The Top American Research Universities
Past Annual Reports:
- 2010 Annual Report, (PDF)
- 2009 Annual Report, (PDF)
- 2008 Annual Report, (PDF)
- 2007 Annual Report, (PDF)
- 2006 Annual Report, (PDF)
- 2005 Annual Report, (PDF)
- 2004 Annual Report, (PDF)
- 2003 Annual Report, (PDF)
- 2002 Annual Report, (PDF)
- 2001 Annual Report, (PDF)
- 2000 Annual Report, (PDF)
Who's number one? The quintessential American question. We all want to stand first in line, first in the hearts of our country, first in the polls, first in the standings. The pursuit of Number One is surely an important thing in sports, but for universities, being first is not as important as being among the best.
The twenty-first century shows no lessening of interest among researchers, institutions, donors, boards of trustees, and governments in using various university rankings to assess the performance of higher education institutions. Most national research universities measure themselves on a wide range of dimensions that the institutions believe important for determining improvement and success. At the same time, no single indicator or composite number accurately represents what an individual institution has done, can do, or will do. To improve the quality and productivity of a major national research university, its faculty, students, staff, and supporters need to follow a number of indicators that, taken together, give a reasonable approximation of accomplishment and strength relative to the best universities in the country.
Many indicators serve this purpose, but most observers know that research matters more than anything else in defining the best institutions. In its annual reports, The MUP Center provides both the total research and development expenditures and the highly-competitive federally sponsored research and development expenditures as indicators of research scale. While the dollars give a good approximation of research activity, it is the faculty who provide the critical resource for university success, and The MUP Center reports the number of members of the National Academies among an institution's faculty along with the number of significant faculty awards earned as indicators of faculty distinction. Students provide a double indicator by reflecting both the externally perceived quality of the institution and providing with their own credentials an important contribution to that quality. For the graduate and research instructional dimension, The MUP Center provides the number of doctorates awarded and the number of postdoctoral appointments supported; and The MUP Center offers median SAT scores as indicators of student competitiveness.
Both private and public universities live on the resources generated from many sources, but critical to their success are the size of their endowments and annual giving. Endowment reflects the long-term strength of accumulated private support and in some cases institutional savings that delivers an income to important purposes every year. Annual giving provides an indicator of the current level of an institution's private contributions both to current expenses and towards increased endowment. By including both indicators, The MUP Center gains the opportunity to note historical and emerging strength in private support for research universities.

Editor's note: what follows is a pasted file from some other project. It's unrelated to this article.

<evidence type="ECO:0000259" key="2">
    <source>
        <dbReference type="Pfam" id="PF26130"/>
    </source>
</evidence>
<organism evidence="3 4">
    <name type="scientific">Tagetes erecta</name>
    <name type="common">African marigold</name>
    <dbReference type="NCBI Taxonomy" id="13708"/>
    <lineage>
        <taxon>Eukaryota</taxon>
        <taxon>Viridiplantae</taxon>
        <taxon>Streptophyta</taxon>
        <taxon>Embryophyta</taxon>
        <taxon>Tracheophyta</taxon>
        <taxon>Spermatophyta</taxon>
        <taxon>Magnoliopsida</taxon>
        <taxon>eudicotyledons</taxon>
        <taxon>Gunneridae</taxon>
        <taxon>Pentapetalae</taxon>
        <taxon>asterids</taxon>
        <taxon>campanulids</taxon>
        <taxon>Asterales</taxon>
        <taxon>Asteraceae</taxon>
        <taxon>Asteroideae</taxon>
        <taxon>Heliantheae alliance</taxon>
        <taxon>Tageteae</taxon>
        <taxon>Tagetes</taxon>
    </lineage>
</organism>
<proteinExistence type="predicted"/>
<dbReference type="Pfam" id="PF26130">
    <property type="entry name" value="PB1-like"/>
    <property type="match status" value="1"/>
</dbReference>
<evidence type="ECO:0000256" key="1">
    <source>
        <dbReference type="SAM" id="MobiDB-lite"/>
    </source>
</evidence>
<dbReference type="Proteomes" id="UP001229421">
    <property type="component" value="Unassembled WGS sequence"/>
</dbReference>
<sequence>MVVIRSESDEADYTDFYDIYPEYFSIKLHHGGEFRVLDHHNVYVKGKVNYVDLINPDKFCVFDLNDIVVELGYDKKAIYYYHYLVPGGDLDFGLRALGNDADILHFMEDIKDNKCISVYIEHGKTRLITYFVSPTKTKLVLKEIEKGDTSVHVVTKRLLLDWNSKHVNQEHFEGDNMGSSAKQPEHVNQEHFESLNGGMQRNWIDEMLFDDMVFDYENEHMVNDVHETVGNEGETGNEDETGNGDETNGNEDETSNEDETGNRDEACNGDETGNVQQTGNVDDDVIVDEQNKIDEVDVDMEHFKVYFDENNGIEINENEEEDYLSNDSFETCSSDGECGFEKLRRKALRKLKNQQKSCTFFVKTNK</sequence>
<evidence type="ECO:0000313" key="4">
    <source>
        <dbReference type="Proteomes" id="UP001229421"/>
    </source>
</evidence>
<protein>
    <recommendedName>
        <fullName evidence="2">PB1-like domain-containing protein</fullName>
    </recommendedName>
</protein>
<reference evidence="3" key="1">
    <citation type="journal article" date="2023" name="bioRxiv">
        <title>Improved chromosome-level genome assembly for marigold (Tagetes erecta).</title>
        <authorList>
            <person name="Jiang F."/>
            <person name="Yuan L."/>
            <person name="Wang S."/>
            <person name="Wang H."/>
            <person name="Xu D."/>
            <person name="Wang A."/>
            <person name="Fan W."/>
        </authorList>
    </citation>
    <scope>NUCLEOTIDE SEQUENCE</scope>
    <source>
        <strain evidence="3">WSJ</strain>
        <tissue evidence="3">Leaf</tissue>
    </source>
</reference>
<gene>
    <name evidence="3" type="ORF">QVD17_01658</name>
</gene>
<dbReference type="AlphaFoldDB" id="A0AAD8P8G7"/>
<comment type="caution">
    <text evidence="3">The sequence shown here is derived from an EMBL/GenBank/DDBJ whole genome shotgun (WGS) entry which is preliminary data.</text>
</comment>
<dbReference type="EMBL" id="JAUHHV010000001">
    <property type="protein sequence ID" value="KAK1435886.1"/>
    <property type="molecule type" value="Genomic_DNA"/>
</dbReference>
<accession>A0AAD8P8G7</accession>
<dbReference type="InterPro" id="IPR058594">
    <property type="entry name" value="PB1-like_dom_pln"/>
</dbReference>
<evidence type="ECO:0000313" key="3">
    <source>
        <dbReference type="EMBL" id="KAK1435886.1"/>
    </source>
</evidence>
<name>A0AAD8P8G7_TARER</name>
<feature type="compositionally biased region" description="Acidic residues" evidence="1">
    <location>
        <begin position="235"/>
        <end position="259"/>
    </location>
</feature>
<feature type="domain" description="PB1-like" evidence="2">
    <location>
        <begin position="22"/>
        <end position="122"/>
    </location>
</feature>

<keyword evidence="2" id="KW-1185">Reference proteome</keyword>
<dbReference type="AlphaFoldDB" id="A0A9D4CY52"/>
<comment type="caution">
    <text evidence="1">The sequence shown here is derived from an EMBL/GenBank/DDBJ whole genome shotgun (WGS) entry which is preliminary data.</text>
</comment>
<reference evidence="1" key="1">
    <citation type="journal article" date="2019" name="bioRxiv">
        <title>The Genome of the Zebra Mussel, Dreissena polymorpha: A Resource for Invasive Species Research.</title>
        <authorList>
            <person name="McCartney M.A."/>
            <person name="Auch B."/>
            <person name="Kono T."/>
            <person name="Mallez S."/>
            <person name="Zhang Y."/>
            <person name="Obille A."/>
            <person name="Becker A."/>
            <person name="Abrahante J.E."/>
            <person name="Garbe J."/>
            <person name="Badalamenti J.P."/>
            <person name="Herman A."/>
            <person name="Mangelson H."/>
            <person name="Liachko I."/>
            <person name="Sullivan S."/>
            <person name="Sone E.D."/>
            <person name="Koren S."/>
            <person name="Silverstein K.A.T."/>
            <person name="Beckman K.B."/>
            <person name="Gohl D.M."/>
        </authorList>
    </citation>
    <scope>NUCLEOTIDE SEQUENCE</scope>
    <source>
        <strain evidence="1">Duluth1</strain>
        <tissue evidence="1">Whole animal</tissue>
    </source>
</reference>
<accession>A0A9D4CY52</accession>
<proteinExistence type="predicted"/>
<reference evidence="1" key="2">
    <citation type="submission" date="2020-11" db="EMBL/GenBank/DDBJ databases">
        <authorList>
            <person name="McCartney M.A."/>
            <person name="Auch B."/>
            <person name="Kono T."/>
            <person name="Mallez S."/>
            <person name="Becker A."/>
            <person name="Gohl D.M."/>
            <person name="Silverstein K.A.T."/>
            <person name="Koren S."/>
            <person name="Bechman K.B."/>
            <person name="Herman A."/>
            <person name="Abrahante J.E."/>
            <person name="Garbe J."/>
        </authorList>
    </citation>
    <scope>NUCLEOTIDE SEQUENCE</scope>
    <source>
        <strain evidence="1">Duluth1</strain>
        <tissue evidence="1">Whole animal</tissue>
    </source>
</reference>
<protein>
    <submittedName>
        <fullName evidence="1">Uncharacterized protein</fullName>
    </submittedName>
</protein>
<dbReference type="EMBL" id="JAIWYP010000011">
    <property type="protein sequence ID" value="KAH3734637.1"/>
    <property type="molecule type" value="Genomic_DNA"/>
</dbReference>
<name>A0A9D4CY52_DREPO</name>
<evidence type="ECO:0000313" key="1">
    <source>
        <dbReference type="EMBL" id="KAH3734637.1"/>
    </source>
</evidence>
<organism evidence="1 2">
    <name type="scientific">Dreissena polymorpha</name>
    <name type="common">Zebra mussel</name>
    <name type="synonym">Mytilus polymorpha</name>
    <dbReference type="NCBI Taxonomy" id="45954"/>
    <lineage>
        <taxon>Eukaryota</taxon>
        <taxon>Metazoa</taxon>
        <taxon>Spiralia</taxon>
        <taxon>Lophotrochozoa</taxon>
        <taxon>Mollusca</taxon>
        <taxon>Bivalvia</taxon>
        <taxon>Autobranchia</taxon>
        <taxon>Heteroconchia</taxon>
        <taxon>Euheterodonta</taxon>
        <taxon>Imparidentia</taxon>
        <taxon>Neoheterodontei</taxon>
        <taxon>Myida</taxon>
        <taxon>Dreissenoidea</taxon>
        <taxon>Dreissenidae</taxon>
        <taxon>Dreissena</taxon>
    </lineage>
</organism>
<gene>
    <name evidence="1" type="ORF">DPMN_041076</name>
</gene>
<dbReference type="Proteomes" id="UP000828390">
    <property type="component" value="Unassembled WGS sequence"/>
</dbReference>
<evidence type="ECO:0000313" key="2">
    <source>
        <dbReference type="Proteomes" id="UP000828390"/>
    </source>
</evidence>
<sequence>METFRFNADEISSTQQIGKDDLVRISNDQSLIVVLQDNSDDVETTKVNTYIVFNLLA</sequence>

The MUP Center's annual report, The Top American Research Universities, offers analysis and data useful for understanding American research university performance. A key feature of this report (available online and in print) is The MUP Center's classification of universities into groups based upon the nine quality indicators described above. Institutions that have more than $40 million in annual federal research expenditures and that rank within the top 25 on at least one of the nine measures fall into our definition of a top research university. In this study, we also present a second group of institutions--those ranking 26-50 on the same nine measures.
The MUP Center's online American Research University Data provides a comprehensive set of data on over 600 institutions. All of the data developed for this project appears in Excel spreadsheet form because different observers will have different interests or will need to construct alternative analyses.
The raw data used for The MUP Center's Top American Research Universities project, obtained from federal agencies and national organizations, often contain information on single campus institutions, multiple campus institutions, and state university systems, but without clearly identifying the distinctions. This makes national comparisons difficult and unreliable. To increase the validity and usefulness of these data, The MUP Center, adjusts the reported figures, when necessary, to ensure that all data represent the strength of a single campus institution. The Data Notes outline the various adjustments.
The MUP Center presents a new report on The Top American Research Universities each year. The previous editions of the publication along with data from previous years appear on The MUP Center website for reference purposes.
Comments and suggestions or requests for a printed copies should be sent as an email to The MUP Center. We provide printed copies free to educational, research, and other public or non-profit organizations, but we ask that institutions provide the postage either via a FedEx number or other payment mechanism.